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Statue proposed as tribal tribute in Oak Harbor
A grass roots effort has begun to honor Native Americans and Oak Harbor’s newly rediscovered pre-contact heritage.
Amateur historian and author Peggy Darst Townsdin has teamed up with local artist Wayne Lewis and together they are proposing a bronze statue be cast for SE Pioneer Way. They are scheduled to make a presentation before the city’s arts commission on Monday.
The Aug. 8 meeting begins at 6 p.m. and will be held at City Hall, located at 865 SE Barrington Drive in Oak Harbor.
“It’s just going to be a fantastic tribute to the tribes and a good start for the city to begin recognizing its historical roots,” Darst Townsdin said.
Darst Townsdin has a personal interest in Oak Harbor’s history. Her great-great grandfather was Captain Edward Barrington, one of the city’s earliest pioneers. He owned property and operated a business on land located on what is now Pioneer Way.
Darst Townsdin said she has for a long time wanted to honor the city’s pioneering past with public art, possibly of her own ancestor, in the downtown area. But with the discovery of Native American remains on SE Pioneer Way this past June, her hopes went into overdrive.
She began voicing her hopes on online blogs and it wasn’t long before her vision grabbed the attention of city leaders. Within a few short weeks, she was appointed to the Oak Harbor Arts Commission.
At the same time, she was working with Lewis on an idea he came up with for a bronze sculpture of a Native American man holding two salmon.
“The image just came to me and I jumped on it,” he said.
This would not be the first piece the Oak Harbor artist has created for the city. He is the architect of “Dutch Boy,” the bronze statue of a young man sweeping that decorates the lagoon at Windjammer Park.
Lewis is so excited about the piece that he’s already begun putting it together. But it still has a long way to go. Due to the figure being dressed only in a loin cloth, it’s especially important that its limbs and torso look anatomically correct.
With an anatomy book close at hand, Lewis has spent weeks creating the internal skeleton and muscle groups. At this stage, the piece looks more like something you would find in a high school science classroom but it won’t look like that forever.
Once cast, Lewis hopes the piece will cause people to stop and reflect on Oak Harbor’s history, a history that started long before the arrival of the city’s early pioneers in the 1850s. At the very least, he hopes it will make Oak Harbor a little nicer.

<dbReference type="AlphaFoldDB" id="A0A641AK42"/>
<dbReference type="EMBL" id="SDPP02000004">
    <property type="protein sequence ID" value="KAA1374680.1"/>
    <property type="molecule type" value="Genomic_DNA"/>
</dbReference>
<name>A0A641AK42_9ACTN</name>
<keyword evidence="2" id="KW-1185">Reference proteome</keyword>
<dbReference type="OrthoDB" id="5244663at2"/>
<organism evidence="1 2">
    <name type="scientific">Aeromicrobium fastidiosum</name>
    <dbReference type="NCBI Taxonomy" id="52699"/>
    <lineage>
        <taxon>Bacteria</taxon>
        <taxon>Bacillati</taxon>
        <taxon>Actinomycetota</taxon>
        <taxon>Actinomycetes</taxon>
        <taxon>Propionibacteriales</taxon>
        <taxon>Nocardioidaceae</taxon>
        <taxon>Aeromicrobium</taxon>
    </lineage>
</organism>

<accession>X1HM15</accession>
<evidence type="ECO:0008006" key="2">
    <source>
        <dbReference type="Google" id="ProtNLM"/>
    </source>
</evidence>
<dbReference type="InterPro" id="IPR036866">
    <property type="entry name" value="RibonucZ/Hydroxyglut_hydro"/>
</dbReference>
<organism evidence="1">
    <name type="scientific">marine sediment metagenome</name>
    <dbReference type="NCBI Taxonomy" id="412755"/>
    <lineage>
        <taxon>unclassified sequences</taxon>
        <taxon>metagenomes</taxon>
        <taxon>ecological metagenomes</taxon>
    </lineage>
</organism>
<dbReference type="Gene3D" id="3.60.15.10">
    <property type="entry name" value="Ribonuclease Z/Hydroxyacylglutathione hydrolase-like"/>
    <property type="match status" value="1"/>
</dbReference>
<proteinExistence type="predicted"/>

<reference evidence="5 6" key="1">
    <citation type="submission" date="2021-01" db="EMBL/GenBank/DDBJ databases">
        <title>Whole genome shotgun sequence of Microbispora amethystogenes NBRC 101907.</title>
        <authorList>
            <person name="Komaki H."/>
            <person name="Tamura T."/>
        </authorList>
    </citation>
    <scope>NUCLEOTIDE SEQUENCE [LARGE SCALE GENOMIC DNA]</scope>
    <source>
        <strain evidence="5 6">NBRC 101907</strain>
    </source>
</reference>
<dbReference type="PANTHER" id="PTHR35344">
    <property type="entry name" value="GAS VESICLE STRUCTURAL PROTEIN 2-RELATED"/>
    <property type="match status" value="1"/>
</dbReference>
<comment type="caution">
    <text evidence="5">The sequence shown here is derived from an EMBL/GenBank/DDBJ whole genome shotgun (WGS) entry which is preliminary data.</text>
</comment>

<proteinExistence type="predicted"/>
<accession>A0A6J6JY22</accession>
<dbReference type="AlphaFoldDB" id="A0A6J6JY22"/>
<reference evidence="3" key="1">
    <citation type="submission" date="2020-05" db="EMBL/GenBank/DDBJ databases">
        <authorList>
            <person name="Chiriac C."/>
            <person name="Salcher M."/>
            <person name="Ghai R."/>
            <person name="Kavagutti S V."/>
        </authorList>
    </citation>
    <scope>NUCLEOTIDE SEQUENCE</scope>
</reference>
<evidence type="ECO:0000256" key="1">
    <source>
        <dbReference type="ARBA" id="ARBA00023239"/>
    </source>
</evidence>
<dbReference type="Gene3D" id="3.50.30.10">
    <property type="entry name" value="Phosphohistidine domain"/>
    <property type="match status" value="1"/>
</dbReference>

“Any piece of art that goes into the city should make it a better place to live,” he said.
Lewis is doing all the work, estimated about $12,000, for free. Based on a quote from an Oregon foundry, he said the casting will run about $6,000. That’s one expense that will have to be covered by another source.
There is a lot that needs to happen before the piece can ever be placed downtown. Before the statue proposal goes to the city council for final approval, it will have to be reviewed by the arts commission and likely undergo some type of public vetting.
The future of the project will also hinge greatly on tribal input. It’s expected that they will be asked to approve the final image, though when and how that would occur is still unclear.
Oak Harbor Mayor Jim Slowik said he views the discovery of Native American remains on SE Pioneer Way as a “paradigm” shift for not just the city but for all of Whidbey Island. The city’s current focus is to work with the tribes and get the downtown road project done, but Slowik is envisioning a future of tribal partnership and public education.
“I see it beyond infrastructure,” he said.
While that could include a range of possibilities, from museums to educational symposiums, all of it will require careful consideration and a free and meaningful dialogue with the tribes. That includes public art.
“If we really want a cultural relationship, we’ll have to listen to them,” Slowik said.
While there is a call for honoring our newfound past, Slowik said he isn’t ready to endorse the sculpture and that its fate is out of his hands. It’s in the hands of the arts commission, the public, the tribes and the city council, he said.